“A no-maintenance weather station is important when you install in harsh environments that are exposed to dust, wind, and high temperatures,” said Giovanni Piccinni, Global Field Optimization and Production Sustainability Lead at Monsanto. “Having no moving parts is really key. It guarantees a continuous stream of high-quality data.”
IT is enhancing every industry and business around the world. But It is really impressing when an amazing technology can be environmentally friendly as well. This startup will provide real life accurate weather information that can be used to make decisions about irrigation, harvest times, and seed production. The company can in the future offer the data it collects to different potential customers, from insurance companies to farms to governments.
I think this is brilliant, and the data collected by the sensors can be utilized in so many ways. Again, IT is IT, and it can be used to improve any product or service.
Were you impressed by this innovation? Can you think of any limitations to the use of the stations? Leave you comments and thoughts below!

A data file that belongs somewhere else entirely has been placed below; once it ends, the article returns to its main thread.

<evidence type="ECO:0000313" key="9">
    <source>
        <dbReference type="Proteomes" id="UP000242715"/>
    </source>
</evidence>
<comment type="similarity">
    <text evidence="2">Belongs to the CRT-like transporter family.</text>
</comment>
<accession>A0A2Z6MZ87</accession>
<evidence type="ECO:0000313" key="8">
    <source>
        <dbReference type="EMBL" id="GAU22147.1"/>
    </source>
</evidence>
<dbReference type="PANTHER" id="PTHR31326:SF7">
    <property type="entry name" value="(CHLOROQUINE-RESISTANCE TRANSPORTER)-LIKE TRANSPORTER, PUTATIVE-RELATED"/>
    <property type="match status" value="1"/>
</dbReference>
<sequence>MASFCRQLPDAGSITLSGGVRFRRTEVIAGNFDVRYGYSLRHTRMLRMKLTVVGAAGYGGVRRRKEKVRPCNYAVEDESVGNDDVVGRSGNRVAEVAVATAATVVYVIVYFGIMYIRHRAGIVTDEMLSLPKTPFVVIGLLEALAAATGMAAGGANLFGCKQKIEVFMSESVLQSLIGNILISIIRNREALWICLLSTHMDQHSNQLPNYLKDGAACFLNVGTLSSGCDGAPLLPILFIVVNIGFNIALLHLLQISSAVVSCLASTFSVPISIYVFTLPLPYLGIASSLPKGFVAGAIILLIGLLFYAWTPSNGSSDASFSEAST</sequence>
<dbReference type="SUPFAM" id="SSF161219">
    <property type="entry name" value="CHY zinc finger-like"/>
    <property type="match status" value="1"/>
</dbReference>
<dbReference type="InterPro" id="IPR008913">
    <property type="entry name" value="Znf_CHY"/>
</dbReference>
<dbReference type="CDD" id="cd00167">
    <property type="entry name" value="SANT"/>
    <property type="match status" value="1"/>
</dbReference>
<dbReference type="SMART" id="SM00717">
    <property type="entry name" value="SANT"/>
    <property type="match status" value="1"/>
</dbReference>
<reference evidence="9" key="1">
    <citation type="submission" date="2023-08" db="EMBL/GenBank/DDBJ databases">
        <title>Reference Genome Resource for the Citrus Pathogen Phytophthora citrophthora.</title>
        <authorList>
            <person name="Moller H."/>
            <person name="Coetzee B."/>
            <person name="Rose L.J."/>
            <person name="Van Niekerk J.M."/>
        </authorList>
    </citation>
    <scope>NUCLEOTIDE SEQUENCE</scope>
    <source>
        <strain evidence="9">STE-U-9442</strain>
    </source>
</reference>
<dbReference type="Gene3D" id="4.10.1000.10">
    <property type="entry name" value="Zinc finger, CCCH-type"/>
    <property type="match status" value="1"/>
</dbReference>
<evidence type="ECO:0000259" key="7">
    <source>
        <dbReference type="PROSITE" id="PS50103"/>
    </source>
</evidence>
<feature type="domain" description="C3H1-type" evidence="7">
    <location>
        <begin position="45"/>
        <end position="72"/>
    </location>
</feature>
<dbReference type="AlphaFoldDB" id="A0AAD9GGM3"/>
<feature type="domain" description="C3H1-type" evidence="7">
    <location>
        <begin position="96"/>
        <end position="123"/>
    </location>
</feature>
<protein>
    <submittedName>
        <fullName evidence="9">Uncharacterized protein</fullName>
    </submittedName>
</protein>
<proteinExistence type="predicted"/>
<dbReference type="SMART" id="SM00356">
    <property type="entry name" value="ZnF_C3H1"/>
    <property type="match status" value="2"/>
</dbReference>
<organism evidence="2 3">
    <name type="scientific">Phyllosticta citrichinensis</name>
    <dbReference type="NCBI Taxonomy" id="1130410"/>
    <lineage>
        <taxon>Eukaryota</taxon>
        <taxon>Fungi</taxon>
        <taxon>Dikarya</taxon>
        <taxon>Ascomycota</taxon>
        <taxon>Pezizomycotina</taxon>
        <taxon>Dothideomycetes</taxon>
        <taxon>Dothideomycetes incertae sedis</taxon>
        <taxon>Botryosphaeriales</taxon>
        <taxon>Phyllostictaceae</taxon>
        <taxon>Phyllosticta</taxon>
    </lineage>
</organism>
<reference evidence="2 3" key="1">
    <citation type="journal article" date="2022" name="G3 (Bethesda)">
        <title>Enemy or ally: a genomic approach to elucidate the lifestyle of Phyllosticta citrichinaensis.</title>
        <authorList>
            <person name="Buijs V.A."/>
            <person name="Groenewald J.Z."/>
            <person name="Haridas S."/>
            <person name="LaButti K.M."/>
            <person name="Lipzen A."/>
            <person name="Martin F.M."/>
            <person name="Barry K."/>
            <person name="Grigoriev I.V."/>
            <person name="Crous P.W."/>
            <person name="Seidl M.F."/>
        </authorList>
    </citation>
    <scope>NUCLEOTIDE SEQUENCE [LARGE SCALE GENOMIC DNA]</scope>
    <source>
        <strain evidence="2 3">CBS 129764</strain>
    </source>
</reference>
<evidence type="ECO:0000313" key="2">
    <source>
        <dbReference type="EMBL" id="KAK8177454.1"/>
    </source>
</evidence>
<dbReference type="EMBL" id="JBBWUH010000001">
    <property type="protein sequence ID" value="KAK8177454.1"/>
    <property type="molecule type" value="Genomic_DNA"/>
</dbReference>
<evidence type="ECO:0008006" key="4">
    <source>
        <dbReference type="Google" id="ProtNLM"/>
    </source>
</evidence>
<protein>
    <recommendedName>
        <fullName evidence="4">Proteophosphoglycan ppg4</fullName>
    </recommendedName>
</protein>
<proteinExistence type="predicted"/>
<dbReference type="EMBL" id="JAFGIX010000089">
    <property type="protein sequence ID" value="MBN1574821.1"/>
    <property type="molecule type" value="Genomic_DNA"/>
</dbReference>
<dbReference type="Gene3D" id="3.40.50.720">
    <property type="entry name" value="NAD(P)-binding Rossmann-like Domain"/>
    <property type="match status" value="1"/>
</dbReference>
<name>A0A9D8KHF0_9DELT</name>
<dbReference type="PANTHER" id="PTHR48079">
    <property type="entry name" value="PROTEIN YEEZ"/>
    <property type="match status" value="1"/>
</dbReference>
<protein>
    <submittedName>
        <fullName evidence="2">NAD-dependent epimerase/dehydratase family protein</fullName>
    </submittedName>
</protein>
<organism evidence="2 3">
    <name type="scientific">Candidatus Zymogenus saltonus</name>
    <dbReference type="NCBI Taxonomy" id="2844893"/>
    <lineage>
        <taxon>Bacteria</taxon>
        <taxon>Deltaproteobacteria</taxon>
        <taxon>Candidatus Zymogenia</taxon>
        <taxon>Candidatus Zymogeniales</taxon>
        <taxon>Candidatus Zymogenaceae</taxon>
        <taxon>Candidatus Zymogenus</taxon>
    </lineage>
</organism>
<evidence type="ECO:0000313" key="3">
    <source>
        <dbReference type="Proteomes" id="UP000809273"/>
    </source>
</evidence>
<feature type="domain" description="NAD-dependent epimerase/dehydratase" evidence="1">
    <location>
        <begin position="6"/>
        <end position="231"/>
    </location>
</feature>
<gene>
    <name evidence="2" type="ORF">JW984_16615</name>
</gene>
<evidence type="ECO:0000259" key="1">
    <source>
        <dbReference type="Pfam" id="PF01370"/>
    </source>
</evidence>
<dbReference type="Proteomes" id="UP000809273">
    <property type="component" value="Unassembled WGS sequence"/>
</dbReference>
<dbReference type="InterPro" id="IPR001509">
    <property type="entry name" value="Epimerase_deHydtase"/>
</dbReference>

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In African markets, information and communication technology are facilitating and improving the process of socioeconomic developments. However, large companies like Google and Facebook are making it difficult for African startups to make a profit. For example, WhatsApp has made texting and calling free which has disrupted the local telecom businesses. Facebook beame the second largest e-commerce company after Jumia, the industry leader in Africa. Facebook has made it possible for merchants to reach millions of potential customers at no cost without having the typical marketplace subscriptions and this causes traditional e-commerce to diminish. With large companies controlling the industry, African startups continue to suffer.
Should these startups focus on niche areas like agriculture tech and waste management? Another option they could consider is relocating to the U.S, specifically Silicon Valley, where they would have better access to enabling infrastructures like finances, talent, and legal systems. What are the benefits of either of these options and what could some potential implications be?